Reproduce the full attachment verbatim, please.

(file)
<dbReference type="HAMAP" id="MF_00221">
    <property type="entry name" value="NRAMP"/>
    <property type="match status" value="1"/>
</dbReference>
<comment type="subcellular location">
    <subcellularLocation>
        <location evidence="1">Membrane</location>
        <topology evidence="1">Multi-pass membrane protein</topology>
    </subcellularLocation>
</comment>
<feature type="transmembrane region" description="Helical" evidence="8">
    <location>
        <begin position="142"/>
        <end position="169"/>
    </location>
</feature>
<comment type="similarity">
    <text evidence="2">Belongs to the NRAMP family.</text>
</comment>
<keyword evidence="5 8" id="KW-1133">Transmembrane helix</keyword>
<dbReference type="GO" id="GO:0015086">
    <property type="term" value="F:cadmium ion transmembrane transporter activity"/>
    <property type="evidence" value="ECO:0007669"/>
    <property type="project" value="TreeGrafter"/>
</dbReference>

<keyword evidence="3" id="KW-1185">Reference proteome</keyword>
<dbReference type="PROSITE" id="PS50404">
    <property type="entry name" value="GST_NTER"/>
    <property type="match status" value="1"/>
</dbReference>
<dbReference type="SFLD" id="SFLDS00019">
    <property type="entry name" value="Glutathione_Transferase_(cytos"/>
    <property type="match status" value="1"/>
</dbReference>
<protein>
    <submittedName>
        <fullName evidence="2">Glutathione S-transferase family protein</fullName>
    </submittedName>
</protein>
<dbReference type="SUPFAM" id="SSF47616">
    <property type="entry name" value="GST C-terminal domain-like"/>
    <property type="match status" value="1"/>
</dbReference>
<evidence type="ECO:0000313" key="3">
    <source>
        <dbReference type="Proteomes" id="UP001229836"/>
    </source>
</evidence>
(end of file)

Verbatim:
<dbReference type="HAMAP" id="MF_00221">
    <property type="entry name" value="NRAMP"/>
    <property type="match status" value="1"/>
</dbReference>
<comment type="subcellular location">
    <subcellularLocation>
        <location evidence="1">Membrane</location>
        <topology evidence="1">Multi-pass membrane protein</topology>
    </subcellularLocation>
</comment>
<feature type="transmembrane region" description="Helical" evidence="8">
    <location>
        <begin position="142"/>
        <end position="169"/>
    </location>
</feature>
<comment type="similarity">
    <text evidence="2">Belongs to the NRAMP family.</text>
</comment>
<keyword evidence="5 8" id="KW-1133">Transmembrane helix</keyword>
<dbReference type="GO" id="GO:0015086">
    <property type="term" value="F:cadmium ion transmembrane transporter activity"/>
    <property type="evidence" value="ECO:0007669"/>
    <property type="project" value="TreeGrafter"/>
</dbReference>

<keyword evidence="3" id="KW-1185">Reference proteome</keyword>
<dbReference type="PROSITE" id="PS50404">
    <property type="entry name" value="GST_NTER"/>
    <property type="match status" value="1"/>
</dbReference>
<dbReference type="SFLD" id="SFLDS00019">
    <property type="entry name" value="Glutathione_Transferase_(cytos"/>
    <property type="match status" value="1"/>
</dbReference>
<protein>
    <submittedName>
        <fullName evidence="2">Glutathione S-transferase family protein</fullName>
    </submittedName>
</protein>
<dbReference type="SUPFAM" id="SSF47616">
    <property type="entry name" value="GST C-terminal domain-like"/>
    <property type="match status" value="1"/>
</dbReference>
<evidence type="ECO:0000313" key="3">
    <source>
        <dbReference type="Proteomes" id="UP001229836"/>
    </source>
</evidence>